Explainable AI (XAI) is not a new term. Back in the 1980s, explainability of AI expert systems was a big topic of interest, but soon after that, we went into an AI winter, and generally forgot about AI explainability, until now, when we see XAI reemerging as a major topic of interest.
XAI refers to the ability to explain the decisions, recommendations, predictions, or actions made by an AI system. Explainability is closely related to interpretability, as AI models that are not interpretable or introspected upon are hard to explain. Another term that is often used is justification, which refers to the ability to be able to justify a decision or action from a model, which does not necessarily mean that the AI model is interpretable. Explainability, interpretability, and justification are all terms that one hears very often these days in relation to modern AI, especially in relation to machine learning and deep learning models. All these terms can be put under the umbrella of XAI. AI today is largely dominated by machine learning, and particularly deep learning, which is often compared to a “black box” where it is hard to peer under the hood of models and understand why an AI model made a certain decision or gave a specific output. There is an interesting tradeoff between interpretability and accuracy, with low-accuracy models like linear regression being highly interpretable and high-accuracy models like deep learning being difficult to interpret.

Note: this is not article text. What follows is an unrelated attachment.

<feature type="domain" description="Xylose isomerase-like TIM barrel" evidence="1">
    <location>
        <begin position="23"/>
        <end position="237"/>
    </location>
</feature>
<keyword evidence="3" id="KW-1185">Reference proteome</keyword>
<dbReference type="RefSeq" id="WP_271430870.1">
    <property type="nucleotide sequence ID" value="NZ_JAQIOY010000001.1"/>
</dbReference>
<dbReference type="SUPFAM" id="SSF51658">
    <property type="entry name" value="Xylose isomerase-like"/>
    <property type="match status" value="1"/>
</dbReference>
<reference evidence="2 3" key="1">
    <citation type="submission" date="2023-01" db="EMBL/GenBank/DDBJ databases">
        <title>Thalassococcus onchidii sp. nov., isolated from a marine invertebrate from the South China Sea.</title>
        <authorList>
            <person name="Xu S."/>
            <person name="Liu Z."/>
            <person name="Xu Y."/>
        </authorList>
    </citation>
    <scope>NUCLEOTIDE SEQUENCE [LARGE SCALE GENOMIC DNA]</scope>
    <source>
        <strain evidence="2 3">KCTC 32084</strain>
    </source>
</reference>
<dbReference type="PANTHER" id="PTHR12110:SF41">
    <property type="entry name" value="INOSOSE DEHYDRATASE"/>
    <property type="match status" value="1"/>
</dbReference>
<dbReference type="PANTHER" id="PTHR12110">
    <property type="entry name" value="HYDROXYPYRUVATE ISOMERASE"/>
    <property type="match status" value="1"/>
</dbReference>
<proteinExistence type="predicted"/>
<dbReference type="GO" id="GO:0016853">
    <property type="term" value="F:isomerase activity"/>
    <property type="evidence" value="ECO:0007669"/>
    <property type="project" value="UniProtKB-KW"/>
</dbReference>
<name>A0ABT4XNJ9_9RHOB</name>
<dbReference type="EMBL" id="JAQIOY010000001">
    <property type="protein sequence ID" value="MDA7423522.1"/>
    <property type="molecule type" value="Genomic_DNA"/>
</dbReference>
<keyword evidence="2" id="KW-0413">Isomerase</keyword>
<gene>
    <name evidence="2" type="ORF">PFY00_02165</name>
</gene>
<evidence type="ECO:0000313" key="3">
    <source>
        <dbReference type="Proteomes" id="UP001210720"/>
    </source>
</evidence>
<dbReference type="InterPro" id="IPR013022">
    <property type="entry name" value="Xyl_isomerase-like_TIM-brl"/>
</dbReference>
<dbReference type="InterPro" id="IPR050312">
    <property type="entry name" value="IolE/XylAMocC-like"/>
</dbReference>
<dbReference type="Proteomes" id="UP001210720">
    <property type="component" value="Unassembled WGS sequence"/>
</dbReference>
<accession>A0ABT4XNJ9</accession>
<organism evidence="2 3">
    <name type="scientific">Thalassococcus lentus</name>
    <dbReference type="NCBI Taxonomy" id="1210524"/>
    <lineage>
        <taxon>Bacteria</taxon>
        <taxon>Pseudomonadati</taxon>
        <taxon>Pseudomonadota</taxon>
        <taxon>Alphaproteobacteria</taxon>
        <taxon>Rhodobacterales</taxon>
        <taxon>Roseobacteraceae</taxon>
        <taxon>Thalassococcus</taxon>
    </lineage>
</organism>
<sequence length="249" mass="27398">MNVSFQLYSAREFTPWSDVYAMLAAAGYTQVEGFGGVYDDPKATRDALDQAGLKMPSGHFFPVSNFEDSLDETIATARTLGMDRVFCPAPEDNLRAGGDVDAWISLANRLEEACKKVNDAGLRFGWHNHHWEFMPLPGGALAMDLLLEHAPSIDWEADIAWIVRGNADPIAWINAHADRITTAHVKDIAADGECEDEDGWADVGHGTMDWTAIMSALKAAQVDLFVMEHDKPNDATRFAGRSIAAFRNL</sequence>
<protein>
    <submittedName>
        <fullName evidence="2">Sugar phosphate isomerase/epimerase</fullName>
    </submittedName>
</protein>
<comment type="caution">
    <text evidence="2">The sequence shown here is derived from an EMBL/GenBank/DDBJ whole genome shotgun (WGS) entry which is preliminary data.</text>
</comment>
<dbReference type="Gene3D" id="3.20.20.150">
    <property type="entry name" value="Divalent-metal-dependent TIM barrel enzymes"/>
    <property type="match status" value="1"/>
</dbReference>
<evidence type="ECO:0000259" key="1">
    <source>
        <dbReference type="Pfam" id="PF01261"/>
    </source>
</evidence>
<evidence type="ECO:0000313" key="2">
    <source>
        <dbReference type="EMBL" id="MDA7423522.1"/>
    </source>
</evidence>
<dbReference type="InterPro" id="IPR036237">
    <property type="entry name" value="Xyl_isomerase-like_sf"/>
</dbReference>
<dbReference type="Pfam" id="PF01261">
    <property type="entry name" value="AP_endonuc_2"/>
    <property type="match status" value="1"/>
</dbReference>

Why Do We Need Explainable AI?
One can argue that it is hard to really nail down the specific reasons why humans make certain decisions, which could range from personal preferences, social factors, and environmental factors or be subconscious factors, which are even harder to interpret. While it is hard to provide clear and precise explanations around human decisions, we can perform some level of introspection, interpretability, or justification to explore the reasons why and how a decision was made. This is what XAI is trying to achieve, for the most part. Also, XAI allows humans to have more confidence in an AI system, and have faith and trust in the results. We can hold AI systems accountable and liable for their decisions, ensure that they are compliant to regulations, help verify and debug that the AI system is making the right decisions, and eventually help improve AI systems.